A Foods and Nutrient Comparison Study of Meals Eaten at Home vs Meals Eaten at Head Start Centers in Washington DC, USA
AbstractThe purpose of this research was to investigate the food energy and nutrient intake, and adequacy of meals served at Head Start centers versus meals consumed at home among Head Start Children. A cross-sectional descriptive survey research design was utilized. A convenience sample of 195 Head Start child and caregiver pairs was recruited from two Head Start sites within the District of Columbia (DC). Weight and height were measured and used to calculate BMI. The Centers for Disease Control and Prevention (CDC) BMI for age and gender growth charts were used to evaluate BMI levels. Dietary intakes were collected using the 24-hour food recall method, and Head Start center menus were analyzed using Nutritionist Pro Software (Axxya Systems, Redmond, WA). Data analysis was conducted using the Statistical Package for the Social Sciences (SPSS) version 19 (IBM SPSS Inc., Chicago, IL). Results of the study showed no significant difference in total calorie intakes between the overweight/obese children and normal weight children who consumed meals both at home and at Head Start centers. However, in both overweight/obese and normal weight children who consumed meals totally at home, lower nutrient intakes were noted when compared to recommended levels. It was concluded that Head Start children who consumed meals both at school and home on the day of the recall, had higher intakes of food energy and were more likely to meet recommended nutrient intakes than Head Start children who did not consume any portion of their meals at school.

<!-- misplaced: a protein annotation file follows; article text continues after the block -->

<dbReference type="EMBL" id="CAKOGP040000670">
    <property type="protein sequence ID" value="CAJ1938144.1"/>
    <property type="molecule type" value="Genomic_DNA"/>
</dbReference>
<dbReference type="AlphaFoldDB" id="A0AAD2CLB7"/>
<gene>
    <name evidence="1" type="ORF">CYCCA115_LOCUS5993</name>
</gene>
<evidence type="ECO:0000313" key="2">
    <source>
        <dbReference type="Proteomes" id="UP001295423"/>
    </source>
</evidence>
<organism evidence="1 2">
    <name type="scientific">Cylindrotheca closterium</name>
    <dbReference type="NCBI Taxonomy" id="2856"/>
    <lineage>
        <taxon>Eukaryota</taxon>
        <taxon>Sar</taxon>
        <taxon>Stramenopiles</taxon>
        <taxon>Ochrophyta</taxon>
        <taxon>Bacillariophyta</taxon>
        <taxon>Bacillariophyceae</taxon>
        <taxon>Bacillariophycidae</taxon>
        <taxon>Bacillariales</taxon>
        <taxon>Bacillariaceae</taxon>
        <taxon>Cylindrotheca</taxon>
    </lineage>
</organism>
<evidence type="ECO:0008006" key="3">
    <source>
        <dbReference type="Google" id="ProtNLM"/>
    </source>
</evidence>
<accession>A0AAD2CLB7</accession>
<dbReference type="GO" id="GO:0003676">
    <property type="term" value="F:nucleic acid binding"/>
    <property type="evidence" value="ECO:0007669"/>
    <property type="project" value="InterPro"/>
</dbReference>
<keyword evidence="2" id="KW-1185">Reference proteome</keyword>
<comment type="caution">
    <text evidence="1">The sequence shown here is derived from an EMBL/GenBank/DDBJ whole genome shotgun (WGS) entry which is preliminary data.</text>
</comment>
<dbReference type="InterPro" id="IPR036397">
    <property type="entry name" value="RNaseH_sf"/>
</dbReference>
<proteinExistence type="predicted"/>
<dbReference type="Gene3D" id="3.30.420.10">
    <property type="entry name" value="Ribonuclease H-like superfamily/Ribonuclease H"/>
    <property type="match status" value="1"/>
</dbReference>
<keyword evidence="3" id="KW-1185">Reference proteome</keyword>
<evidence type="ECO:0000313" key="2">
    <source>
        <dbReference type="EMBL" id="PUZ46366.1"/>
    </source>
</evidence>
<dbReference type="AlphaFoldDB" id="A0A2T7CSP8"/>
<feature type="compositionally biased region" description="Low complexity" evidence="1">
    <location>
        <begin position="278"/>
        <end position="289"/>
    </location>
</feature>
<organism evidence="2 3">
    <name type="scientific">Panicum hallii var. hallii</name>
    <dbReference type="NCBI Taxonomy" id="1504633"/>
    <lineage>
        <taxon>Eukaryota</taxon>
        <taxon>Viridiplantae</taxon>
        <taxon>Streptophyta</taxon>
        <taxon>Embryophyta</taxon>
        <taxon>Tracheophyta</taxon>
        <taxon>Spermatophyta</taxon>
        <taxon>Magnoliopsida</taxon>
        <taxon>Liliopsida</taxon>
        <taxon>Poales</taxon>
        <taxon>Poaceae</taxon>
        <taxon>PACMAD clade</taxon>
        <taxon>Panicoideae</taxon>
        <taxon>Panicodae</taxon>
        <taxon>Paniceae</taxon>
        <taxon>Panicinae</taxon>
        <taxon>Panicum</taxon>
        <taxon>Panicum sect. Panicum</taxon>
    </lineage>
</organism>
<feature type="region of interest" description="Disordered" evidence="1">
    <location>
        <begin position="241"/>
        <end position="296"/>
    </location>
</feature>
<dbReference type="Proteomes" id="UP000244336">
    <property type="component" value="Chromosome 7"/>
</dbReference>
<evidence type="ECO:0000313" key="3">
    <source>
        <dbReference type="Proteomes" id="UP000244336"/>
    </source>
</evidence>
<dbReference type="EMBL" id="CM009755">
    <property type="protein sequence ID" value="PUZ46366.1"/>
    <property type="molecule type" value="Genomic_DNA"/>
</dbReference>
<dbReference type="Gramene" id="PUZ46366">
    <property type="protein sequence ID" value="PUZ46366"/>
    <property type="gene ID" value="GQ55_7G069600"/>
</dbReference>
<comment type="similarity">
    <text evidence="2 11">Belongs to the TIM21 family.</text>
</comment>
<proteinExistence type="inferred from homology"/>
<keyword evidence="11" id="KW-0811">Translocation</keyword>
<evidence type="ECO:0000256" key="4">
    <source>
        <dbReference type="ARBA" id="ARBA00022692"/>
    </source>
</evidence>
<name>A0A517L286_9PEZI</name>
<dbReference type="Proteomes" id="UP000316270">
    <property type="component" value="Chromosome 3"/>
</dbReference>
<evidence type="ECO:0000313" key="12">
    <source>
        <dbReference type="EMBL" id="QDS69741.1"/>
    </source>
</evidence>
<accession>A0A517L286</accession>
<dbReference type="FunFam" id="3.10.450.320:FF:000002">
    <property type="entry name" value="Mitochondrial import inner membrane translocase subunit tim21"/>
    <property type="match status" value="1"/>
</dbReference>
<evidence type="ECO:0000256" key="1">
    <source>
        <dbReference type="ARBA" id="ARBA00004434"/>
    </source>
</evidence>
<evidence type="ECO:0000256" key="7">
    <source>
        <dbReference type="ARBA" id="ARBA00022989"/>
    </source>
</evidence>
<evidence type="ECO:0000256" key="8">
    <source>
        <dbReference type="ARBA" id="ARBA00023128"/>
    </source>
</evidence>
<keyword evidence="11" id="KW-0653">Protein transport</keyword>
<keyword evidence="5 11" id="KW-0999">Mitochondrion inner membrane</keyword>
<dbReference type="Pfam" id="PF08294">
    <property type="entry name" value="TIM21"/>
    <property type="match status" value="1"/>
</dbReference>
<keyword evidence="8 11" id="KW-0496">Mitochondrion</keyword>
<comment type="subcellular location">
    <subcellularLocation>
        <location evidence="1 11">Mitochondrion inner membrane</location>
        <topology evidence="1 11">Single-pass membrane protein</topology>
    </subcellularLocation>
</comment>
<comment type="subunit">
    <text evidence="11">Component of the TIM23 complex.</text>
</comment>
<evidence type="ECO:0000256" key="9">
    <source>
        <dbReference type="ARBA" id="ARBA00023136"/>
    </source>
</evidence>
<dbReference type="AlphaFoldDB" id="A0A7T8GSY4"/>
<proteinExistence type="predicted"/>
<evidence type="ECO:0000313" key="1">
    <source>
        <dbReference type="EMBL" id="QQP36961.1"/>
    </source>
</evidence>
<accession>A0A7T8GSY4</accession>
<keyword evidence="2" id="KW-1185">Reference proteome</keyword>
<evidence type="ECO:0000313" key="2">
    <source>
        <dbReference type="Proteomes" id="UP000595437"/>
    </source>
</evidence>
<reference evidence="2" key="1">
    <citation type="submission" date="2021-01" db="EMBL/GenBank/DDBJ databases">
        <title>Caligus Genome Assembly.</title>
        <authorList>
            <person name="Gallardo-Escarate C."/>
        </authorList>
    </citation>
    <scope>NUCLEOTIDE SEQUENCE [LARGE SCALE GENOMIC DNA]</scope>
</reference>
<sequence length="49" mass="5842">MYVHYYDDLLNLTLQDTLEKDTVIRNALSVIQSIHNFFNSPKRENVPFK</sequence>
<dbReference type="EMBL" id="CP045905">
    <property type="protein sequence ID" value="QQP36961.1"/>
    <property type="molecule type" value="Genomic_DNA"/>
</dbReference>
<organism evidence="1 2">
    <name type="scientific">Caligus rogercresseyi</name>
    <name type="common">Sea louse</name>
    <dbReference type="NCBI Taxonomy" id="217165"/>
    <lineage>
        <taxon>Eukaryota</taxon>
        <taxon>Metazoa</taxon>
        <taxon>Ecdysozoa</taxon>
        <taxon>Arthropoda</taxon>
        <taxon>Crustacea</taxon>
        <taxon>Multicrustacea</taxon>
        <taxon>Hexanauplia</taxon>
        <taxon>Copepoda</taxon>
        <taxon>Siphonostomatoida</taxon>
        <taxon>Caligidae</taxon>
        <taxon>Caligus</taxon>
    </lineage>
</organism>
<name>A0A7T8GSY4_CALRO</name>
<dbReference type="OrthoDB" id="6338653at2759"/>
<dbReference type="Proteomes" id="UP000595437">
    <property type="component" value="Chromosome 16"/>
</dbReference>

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How to Cite
Copeland, B. M., & Johnson, A. A. (2016). A Foods and Nutrient Comparison Study of Meals Eaten at Home vs Meals Eaten at Head Start Centers in Washington DC, USA. European Scientific Journal, ESJ, 12(33), 1. https://doi.org/10.19044/esj.2016.v12n33p1